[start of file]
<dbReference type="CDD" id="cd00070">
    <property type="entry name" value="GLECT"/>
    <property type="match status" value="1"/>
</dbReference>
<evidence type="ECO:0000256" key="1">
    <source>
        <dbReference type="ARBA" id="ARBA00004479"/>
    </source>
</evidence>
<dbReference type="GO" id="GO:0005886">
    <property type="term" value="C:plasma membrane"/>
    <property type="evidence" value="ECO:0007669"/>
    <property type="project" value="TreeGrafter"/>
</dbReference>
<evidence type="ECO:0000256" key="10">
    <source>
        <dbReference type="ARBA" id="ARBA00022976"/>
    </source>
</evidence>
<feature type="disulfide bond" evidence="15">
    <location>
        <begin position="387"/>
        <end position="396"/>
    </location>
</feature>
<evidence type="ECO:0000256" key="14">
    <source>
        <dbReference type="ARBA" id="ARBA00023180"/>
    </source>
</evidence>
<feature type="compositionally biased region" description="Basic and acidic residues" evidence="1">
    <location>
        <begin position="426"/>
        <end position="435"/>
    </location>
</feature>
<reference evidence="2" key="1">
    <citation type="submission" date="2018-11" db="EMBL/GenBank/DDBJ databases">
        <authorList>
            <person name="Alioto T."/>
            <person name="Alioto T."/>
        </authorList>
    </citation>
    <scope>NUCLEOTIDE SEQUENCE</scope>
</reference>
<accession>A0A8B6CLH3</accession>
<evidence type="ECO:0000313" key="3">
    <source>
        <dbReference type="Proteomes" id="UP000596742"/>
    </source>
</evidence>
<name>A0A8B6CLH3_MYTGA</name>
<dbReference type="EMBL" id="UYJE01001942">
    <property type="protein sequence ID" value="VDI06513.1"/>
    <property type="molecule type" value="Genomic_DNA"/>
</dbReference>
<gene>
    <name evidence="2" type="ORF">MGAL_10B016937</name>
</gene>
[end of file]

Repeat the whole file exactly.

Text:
<dbReference type="CDD" id="cd00070">
    <property type="entry name" value="GLECT"/>
    <property type="match status" value="1"/>
</dbReference>
<evidence type="ECO:0000256" key="1">
    <source>
        <dbReference type="ARBA" id="ARBA00004479"/>
    </source>
</evidence>
<dbReference type="GO" id="GO:0005886">
    <property type="term" value="C:plasma membrane"/>
    <property type="evidence" value="ECO:0007669"/>
    <property type="project" value="TreeGrafter"/>
</dbReference>
<evidence type="ECO:0000256" key="10">
    <source>
        <dbReference type="ARBA" id="ARBA00022976"/>
    </source>
</evidence>
<feature type="disulfide bond" evidence="15">
    <location>
        <begin position="387"/>
        <end position="396"/>
    </location>
</feature>
<evidence type="ECO:0000256" key="14">
    <source>
        <dbReference type="ARBA" id="ARBA00023180"/>
    </source>
</evidence>
<feature type="compositionally biased region" description="Basic and acidic residues" evidence="1">
    <location>
        <begin position="426"/>
        <end position="435"/>
    </location>
</feature>
<reference evidence="2" key="1">
    <citation type="submission" date="2018-11" db="EMBL/GenBank/DDBJ databases">
        <authorList>
            <person name="Alioto T."/>
            <person name="Alioto T."/>
        </authorList>
    </citation>
    <scope>NUCLEOTIDE SEQUENCE</scope>
</reference>
<accession>A0A8B6CLH3</accession>
<evidence type="ECO:0000313" key="3">
    <source>
        <dbReference type="Proteomes" id="UP000596742"/>
    </source>
</evidence>
<name>A0A8B6CLH3_MYTGA</name>
<dbReference type="EMBL" id="UYJE01001942">
    <property type="protein sequence ID" value="VDI06513.1"/>
    <property type="molecule type" value="Genomic_DNA"/>
</dbReference>
<gene>
    <name evidence="2" type="ORF">MGAL_10B016937</name>
</gene>